Speed Chess and the Male Ego

 

Having participated in a number of Ricochet conversations over the last few days on the decline of the West, the coming conflict in the Middle East–as Michael Barone wrote the other day, “I take it seriously when…non-hawks say Obama might bomb Iran”–and the general sense of economic, strategic, and world-historical gloom, I’d like to pause for a moment to note that summer in America is still pretty marvelous. Here in Northern California we’re on our thirtieth or fortieth straight day of cloudless skies and gentle breezes, and the five Robinson children, home for the summer, are busying themselves with tennis lessons (the oldest is teaching lessons, the two youngest, taking them), football, water polo, and studying for the many versions of the SAT. Two or three evenings a week, we’ve been watching a movie together–last night, “Chariots of Fire” (which, after some three decades, still holds up wonderfully). And–the big news here–I’ve just stumbled across a solution to the problem of playing chess with my three teenaged sons.

Chess with the boys used to involve two problems: It took too long. And the loser was always sore. (None of the boys likes to lose to Dad. Dad likes losing to the boys even less. We just seem to be built that way.) Speed chess, which I read about on some website or other–I have the feeling I’m the last adult in America to have heard of it–solves both problems. Get a stopwatch, then set a time limit on each move–one minute for games in the middle of the day, two for games in the evening. What happens? Each game moves a lot faster. That’s the change you’d expect. What you might not expect–what I certainly didn’t–is that each game also becomes a lot more light-hearted. Why? Because the stopwatch provides cover, enabling the loser to say, as my boys and I have all said once or twice now, “Well, okay, you win. But if this had been a real game, things would have been different.”

Mothers, this may strike you as silly. But dads–dads will understand.

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  1. Profile Photo Member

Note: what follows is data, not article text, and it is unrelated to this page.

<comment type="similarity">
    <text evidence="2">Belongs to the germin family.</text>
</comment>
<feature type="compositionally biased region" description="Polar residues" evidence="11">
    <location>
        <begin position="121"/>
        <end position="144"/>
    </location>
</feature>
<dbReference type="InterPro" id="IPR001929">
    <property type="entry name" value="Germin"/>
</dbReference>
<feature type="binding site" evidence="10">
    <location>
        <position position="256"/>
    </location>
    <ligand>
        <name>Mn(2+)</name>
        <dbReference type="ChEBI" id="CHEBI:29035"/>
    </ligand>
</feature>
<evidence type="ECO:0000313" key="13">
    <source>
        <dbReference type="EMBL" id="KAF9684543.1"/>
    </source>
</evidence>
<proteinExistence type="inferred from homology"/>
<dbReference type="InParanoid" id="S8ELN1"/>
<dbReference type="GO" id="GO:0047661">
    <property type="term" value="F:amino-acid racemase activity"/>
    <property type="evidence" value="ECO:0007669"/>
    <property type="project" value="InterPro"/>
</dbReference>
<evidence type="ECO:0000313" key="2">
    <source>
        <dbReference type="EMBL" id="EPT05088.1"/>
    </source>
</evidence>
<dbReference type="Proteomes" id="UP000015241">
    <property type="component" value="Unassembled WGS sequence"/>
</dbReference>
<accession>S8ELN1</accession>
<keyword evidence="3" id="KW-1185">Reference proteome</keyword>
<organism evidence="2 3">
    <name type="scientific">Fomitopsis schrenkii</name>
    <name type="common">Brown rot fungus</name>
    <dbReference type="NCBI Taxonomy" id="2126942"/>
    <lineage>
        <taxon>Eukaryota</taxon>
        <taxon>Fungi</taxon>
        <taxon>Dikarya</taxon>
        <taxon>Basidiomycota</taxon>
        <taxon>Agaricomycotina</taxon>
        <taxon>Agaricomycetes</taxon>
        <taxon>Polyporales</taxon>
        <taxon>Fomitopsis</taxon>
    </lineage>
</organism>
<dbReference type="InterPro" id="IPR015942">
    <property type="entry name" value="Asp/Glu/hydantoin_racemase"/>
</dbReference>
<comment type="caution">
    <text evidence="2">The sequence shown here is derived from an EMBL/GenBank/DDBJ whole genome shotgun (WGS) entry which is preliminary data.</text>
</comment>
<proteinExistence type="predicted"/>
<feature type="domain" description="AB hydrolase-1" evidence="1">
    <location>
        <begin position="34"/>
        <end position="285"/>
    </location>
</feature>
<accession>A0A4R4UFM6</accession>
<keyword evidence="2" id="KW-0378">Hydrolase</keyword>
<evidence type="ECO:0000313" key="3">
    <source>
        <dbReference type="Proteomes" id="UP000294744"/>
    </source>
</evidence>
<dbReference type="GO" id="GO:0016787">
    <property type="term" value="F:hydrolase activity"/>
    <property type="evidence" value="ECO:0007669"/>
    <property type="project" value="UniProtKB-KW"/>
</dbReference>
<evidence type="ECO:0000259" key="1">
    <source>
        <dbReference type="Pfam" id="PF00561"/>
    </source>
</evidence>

@ScottR

    Ah, yes. Been there. Am there. We use a chess clock with a 5 sec. delay. It prevents the really bone-headed moves because you can take up to five seconds without any tick of your clock. It also turns chess into a somewhat more athletic game: you move as fast as possible then lunge to whack your clock, which immediately activates your opponent’s clock. From a distance, it looks and sounds more like Hungry, Hungry Hippos than Kasparov/Deep Blue.

    • #1
  2. Profile Photo Member
    @AaronMiller

    Dad is Superman until his back goes out the first time.

    I almost wrote in this Ricochet thread about the translations of Chess into video games. There are many games of strategy which exist only as video games — Real-Time Strategy (RTS) is a popular genre which combines strategy and tactics, like football — and many that are sold in multiple forms (Monopoly, Carcassonne, Liar’s Dice, etc). But Chess remains a very popular game in software form. Most versions mimic the physical medium exactly or merely add animations.

    However, some developers have sought to improve Chess by enabling players to adjust the difficulty of AI opponents and demonstrating various strategies used by professional players. And internet “matchmaking” means that kids can always find a game (with or without chat or video capabilities) when Dad isn’t home.

    I’m curious, Peter, what you think of the kids learning professional Chess strategies. I’m not sure Chess is dynamic enough that football playbooks would be an apt comparison. As an explorer, rather than an achievement-focused gamer, I always thought it was more fun to just wing it.

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  3. Profile Photo Inactive
    @tabularasa
    Chess sort of died at my home, but my kids discovered a game that desperately needs a clock: Risk. The games go on forever. They used to get me to play so that about an hour in to the game, I would stand up, storm away from the table, muttering, “To h*** with this stupid game.”
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  4. Profile Photo Contributor
    @PeterRobinson

    Scott, do can you give me a link to a place where I can order a chess clock just like yours? Sounds just perfect. (So far, we’ve just been using a little Timex wristwatch.)

    To tell you the truth, Aaron, I’ve resisted getting into chess too deeply. I myself don’t have the time. And the boys? I don’t want them to be able to beat me too regularly. If there were some sort of “Chess for Beginners” video or software that you could recommend, though–and that the boys and I could use together–I’d love to give it a try.

    • #4
  5. Profile Photo Inactive
    @tabularasa

    I have no idea how my last posting ended up with thay typeface. You should be thankful I’m not a pilot.

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  6. Profile Photo Member